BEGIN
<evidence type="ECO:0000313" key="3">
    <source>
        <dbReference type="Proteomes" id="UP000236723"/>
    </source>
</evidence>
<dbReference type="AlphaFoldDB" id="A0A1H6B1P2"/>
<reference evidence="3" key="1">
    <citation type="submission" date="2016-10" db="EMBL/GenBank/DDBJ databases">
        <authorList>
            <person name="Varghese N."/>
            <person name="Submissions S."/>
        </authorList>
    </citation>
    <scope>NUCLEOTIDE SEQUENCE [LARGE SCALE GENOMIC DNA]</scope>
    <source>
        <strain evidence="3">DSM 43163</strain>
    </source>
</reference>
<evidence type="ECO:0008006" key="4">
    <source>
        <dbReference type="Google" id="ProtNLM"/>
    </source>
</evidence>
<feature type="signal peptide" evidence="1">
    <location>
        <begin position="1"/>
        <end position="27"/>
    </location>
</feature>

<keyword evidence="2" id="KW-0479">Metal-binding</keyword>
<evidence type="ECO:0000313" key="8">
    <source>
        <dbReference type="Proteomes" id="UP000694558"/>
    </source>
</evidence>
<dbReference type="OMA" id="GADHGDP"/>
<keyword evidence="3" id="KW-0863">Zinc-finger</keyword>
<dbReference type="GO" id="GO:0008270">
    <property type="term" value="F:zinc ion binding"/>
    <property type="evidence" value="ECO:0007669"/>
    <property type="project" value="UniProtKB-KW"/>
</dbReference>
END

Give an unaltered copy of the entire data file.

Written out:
<evidence type="ECO:0000313" key="3">
    <source>
        <dbReference type="Proteomes" id="UP000236723"/>
    </source>
</evidence>
<dbReference type="AlphaFoldDB" id="A0A1H6B1P2"/>
<reference evidence="3" key="1">
    <citation type="submission" date="2016-10" db="EMBL/GenBank/DDBJ databases">
        <authorList>
            <person name="Varghese N."/>
            <person name="Submissions S."/>
        </authorList>
    </citation>
    <scope>NUCLEOTIDE SEQUENCE [LARGE SCALE GENOMIC DNA]</scope>
    <source>
        <strain evidence="3">DSM 43163</strain>
    </source>
</reference>
<evidence type="ECO:0008006" key="4">
    <source>
        <dbReference type="Google" id="ProtNLM"/>
    </source>
</evidence>
<feature type="signal peptide" evidence="1">
    <location>
        <begin position="1"/>
        <end position="27"/>
    </location>
</feature>

<keyword evidence="2" id="KW-0479">Metal-binding</keyword>
<evidence type="ECO:0000313" key="8">
    <source>
        <dbReference type="Proteomes" id="UP000694558"/>
    </source>
</evidence>
<dbReference type="OMA" id="GADHGDP"/>
<keyword evidence="3" id="KW-0863">Zinc-finger</keyword>
<dbReference type="GO" id="GO:0008270">
    <property type="term" value="F:zinc ion binding"/>
    <property type="evidence" value="ECO:0007669"/>
    <property type="project" value="UniProtKB-KW"/>
</dbReference>